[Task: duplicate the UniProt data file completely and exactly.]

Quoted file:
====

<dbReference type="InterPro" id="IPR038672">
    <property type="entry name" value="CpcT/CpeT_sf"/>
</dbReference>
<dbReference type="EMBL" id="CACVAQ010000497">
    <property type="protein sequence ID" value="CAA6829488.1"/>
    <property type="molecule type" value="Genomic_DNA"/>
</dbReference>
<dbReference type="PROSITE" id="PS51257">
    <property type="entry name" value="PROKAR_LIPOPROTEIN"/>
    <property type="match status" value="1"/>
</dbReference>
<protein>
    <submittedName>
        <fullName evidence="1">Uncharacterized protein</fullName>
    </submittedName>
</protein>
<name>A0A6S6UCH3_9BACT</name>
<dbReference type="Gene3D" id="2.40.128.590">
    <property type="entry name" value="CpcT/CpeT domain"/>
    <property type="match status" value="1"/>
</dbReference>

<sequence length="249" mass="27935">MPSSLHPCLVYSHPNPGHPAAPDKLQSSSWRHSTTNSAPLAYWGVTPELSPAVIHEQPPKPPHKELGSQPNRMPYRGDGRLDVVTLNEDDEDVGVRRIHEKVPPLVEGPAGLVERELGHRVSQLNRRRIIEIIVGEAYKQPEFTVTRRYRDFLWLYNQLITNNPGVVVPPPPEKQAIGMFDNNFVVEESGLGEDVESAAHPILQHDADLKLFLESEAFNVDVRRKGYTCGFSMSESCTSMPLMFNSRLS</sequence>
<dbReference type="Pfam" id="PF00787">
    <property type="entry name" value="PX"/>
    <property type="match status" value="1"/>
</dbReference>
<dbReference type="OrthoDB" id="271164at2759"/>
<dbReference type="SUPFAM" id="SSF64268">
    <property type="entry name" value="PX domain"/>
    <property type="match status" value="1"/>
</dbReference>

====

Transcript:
<dbReference type="InterPro" id="IPR038672">
    <property type="entry name" value="CpcT/CpeT_sf"/>
</dbReference>
<dbReference type="EMBL" id="CACVAQ010000497">
    <property type="protein sequence ID" value="CAA6829488.1"/>
    <property type="molecule type" value="Genomic_DNA"/>
</dbReference>
<dbReference type="PROSITE" id="PS51257">
    <property type="entry name" value="PROKAR_LIPOPROTEIN"/>
    <property type="match status" value="1"/>
</dbReference>
<protein>
    <submittedName>
        <fullName evidence="1">Uncharacterized protein</fullName>
    </submittedName>
</protein>
<name>A0A6S6UCH3_9BACT</name>
<dbReference type="Gene3D" id="2.40.128.590">
    <property type="entry name" value="CpcT/CpeT domain"/>
    <property type="match status" value="1"/>
</dbReference>

<sequence length="249" mass="27935">MPSSLHPCLVYSHPNPGHPAAPDKLQSSSWRHSTTNSAPLAYWGVTPELSPAVIHEQPPKPPHKELGSQPNRMPYRGDGRLDVVTLNEDDEDVGVRRIHEKVPPLVEGPAGLVERELGHRVSQLNRRRIIEIIVGEAYKQPEFTVTRRYRDFLWLYNQLITNNPGVVVPPPPEKQAIGMFDNNFVVEESGLGEDVESAAHPILQHDADLKLFLESEAFNVDVRRKGYTCGFSMSESCTSMPLMFNSRLS</sequence>
<dbReference type="Pfam" id="PF00787">
    <property type="entry name" value="PX"/>
    <property type="match status" value="1"/>
</dbReference>
<dbReference type="OrthoDB" id="271164at2759"/>
<dbReference type="SUPFAM" id="SSF64268">
    <property type="entry name" value="PX domain"/>
    <property type="match status" value="1"/>
</dbReference>